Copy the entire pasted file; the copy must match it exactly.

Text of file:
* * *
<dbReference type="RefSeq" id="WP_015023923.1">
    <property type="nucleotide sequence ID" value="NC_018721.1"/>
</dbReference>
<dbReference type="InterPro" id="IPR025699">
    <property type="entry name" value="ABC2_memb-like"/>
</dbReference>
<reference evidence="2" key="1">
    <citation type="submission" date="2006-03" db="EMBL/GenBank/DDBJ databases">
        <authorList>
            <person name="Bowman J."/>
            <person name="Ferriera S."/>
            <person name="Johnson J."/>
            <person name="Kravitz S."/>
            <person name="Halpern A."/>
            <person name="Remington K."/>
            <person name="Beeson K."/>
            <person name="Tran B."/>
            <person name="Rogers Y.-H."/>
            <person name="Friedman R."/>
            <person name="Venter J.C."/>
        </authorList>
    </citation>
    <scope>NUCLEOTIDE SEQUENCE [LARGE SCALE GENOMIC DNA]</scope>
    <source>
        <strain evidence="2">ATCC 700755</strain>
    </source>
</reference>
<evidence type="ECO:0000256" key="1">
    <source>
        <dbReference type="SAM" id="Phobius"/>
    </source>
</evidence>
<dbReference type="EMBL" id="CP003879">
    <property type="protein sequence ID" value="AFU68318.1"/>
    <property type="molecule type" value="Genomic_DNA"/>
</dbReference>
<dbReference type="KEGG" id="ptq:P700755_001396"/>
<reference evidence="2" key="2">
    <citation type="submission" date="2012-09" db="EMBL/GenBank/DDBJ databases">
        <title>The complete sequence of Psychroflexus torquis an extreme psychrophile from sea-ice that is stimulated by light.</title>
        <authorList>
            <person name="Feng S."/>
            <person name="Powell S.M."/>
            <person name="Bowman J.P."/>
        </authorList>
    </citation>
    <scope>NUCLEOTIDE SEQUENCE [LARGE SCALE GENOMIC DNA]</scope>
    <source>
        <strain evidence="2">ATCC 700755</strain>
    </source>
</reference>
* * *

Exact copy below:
<dbReference type="RefSeq" id="WP_015023923.1">
    <property type="nucleotide sequence ID" value="NC_018721.1"/>
</dbReference>
<dbReference type="InterPro" id="IPR025699">
    <property type="entry name" value="ABC2_memb-like"/>
</dbReference>
<reference evidence="2" key="1">
    <citation type="submission" date="2006-03" db="EMBL/GenBank/DDBJ databases">
        <authorList>
            <person name="Bowman J."/>
            <person name="Ferriera S."/>
            <person name="Johnson J."/>
            <person name="Kravitz S."/>
            <person name="Halpern A."/>
            <person name="Remington K."/>
            <person name="Beeson K."/>
            <person name="Tran B."/>
            <person name="Rogers Y.-H."/>
            <person name="Friedman R."/>
            <person name="Venter J.C."/>
        </authorList>
    </citation>
    <scope>NUCLEOTIDE SEQUENCE [LARGE SCALE GENOMIC DNA]</scope>
    <source>
        <strain evidence="2">ATCC 700755</strain>
    </source>
</reference>
<evidence type="ECO:0000256" key="1">
    <source>
        <dbReference type="SAM" id="Phobius"/>
    </source>
</evidence>
<dbReference type="EMBL" id="CP003879">
    <property type="protein sequence ID" value="AFU68318.1"/>
    <property type="molecule type" value="Genomic_DNA"/>
</dbReference>
<dbReference type="KEGG" id="ptq:P700755_001396"/>
<reference evidence="2" key="2">
    <citation type="submission" date="2012-09" db="EMBL/GenBank/DDBJ databases">
        <title>The complete sequence of Psychroflexus torquis an extreme psychrophile from sea-ice that is stimulated by light.</title>
        <authorList>
            <person name="Feng S."/>
            <person name="Powell S.M."/>
            <person name="Bowman J.P."/>
        </authorList>
    </citation>
    <scope>NUCLEOTIDE SEQUENCE [LARGE SCALE GENOMIC DNA]</scope>
    <source>
        <strain evidence="2">ATCC 700755</strain>
    </source>
</reference>